Sunday, September 13, 2009

Worst-case Planning

Instead of working on the paneling yesterday, I took our CIA-engineered puppy to an undisclosed location for his secret training, though it doesn't take a rocket scientist to see what's going on.

Maybe today I can paint the archway and finish off the project for good. The baseboards are all in, and Friday I squirted some adhesive caulk between the edge of the panels and the arched doorway so that hopefully it won't splinter to pieces when a suitcase or other missile strikes a glancing blow. Who knows what might happen?

Years ago, in a previous life, I lived alone with my dog Matt in a 100-year old house in Arkansas. My landlord was an eccentric millionaire who came to sit, dressed in overalls, in the old work shed out back, sentimental about his childhood home. He would straighten old bent nails and behave, generally, like someone who could not afford a pot to piss in.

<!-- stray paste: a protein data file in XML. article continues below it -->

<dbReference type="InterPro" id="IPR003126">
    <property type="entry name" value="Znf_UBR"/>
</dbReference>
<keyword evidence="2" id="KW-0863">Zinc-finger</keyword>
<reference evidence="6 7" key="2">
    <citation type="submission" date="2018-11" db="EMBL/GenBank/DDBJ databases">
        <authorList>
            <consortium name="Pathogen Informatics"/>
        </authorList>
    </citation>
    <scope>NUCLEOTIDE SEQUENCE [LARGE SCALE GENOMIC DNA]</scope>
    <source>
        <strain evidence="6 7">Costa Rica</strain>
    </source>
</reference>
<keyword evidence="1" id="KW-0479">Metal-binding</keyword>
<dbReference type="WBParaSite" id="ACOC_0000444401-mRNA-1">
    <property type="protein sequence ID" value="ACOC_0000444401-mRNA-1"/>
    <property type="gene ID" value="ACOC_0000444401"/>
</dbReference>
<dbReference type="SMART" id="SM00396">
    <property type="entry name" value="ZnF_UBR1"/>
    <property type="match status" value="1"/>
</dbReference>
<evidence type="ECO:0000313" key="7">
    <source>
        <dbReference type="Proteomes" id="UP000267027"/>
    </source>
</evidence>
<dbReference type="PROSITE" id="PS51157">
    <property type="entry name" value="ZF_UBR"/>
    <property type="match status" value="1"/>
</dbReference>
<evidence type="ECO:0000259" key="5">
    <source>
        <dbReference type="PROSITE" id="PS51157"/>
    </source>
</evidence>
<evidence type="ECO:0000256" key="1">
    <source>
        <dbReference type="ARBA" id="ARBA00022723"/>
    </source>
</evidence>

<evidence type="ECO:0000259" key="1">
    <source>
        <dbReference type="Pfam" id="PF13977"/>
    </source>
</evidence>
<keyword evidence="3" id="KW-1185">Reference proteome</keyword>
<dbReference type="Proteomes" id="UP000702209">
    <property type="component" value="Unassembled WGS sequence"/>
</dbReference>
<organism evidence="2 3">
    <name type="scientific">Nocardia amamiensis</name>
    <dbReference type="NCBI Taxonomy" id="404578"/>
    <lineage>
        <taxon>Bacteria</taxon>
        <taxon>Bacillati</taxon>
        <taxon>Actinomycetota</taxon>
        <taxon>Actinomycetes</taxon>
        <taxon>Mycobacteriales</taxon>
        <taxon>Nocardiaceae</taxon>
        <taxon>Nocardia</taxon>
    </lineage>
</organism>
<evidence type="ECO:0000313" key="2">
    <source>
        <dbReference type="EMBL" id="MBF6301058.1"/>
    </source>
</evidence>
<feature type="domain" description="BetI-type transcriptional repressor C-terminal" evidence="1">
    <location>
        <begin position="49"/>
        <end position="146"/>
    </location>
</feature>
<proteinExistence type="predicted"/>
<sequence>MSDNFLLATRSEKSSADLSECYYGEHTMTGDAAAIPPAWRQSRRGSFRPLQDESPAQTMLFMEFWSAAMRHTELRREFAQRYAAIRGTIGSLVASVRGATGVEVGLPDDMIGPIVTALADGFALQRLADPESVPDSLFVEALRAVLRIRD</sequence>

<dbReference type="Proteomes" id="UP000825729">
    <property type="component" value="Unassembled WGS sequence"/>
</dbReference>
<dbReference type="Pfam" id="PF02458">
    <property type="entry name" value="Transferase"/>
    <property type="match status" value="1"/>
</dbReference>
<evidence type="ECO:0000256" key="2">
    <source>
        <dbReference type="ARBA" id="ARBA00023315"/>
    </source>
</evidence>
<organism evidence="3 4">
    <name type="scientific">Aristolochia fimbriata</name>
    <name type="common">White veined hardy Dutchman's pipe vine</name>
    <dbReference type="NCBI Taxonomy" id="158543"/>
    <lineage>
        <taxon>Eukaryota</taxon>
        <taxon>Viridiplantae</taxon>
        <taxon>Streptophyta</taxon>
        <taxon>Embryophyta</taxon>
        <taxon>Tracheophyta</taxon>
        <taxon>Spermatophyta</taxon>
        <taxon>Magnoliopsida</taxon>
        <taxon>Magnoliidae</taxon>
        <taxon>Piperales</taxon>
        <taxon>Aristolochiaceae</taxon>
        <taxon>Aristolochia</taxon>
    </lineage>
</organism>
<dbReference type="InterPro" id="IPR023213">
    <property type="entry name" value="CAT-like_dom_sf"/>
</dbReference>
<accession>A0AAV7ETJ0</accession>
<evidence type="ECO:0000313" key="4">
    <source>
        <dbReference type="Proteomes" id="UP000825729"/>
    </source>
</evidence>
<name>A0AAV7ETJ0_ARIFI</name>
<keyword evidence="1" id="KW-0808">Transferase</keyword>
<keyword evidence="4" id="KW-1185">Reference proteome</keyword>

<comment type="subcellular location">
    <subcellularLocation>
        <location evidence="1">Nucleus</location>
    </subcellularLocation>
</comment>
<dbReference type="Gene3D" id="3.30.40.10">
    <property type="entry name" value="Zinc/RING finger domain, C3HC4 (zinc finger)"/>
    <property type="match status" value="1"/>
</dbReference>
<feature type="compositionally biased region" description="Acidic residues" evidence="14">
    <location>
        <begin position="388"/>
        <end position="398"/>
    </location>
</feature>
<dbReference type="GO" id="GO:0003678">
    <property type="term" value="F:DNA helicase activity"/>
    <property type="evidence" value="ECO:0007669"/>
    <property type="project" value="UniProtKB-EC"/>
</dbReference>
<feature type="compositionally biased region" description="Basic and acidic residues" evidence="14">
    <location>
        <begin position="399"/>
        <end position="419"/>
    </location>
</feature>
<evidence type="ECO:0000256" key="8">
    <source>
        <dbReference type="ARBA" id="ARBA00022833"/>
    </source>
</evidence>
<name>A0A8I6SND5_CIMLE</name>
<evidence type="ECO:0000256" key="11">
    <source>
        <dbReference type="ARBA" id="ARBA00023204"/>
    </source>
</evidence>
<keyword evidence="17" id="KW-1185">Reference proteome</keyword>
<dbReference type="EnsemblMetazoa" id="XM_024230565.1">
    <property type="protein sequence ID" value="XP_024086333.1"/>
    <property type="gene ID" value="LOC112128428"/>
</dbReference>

Matt and I would go out to visit with him--at the time I was a musician with no other job. I remember he warned me never to put money in the stock market (this was about 25 years ago). I don't know, maybe he thought I was wealthy, too, since I had time to hang out with him.

Late one night the guys in the band and some aimless loser drunks from the club came over to my house. Matt was a good judge of character--he sniffed everyone more than once, no wagging tail, and looked at me with some pity as if to say Is this the best you can do?

Then a commotion erupted in kitchen. The guitar player had taken a hammer that I'd left on the counter and was banging it on the stove over and over, singing some idiotic song. Matt rushed into the kitchen with his teeth bared and the laughing stopped immediately. I took the hammer away and told everyone to leave--before Matt did something excessive.

The moral: always plan for the unexpected. I may need to put up a corner guard to protect the doorway opening. You never know what might happen.

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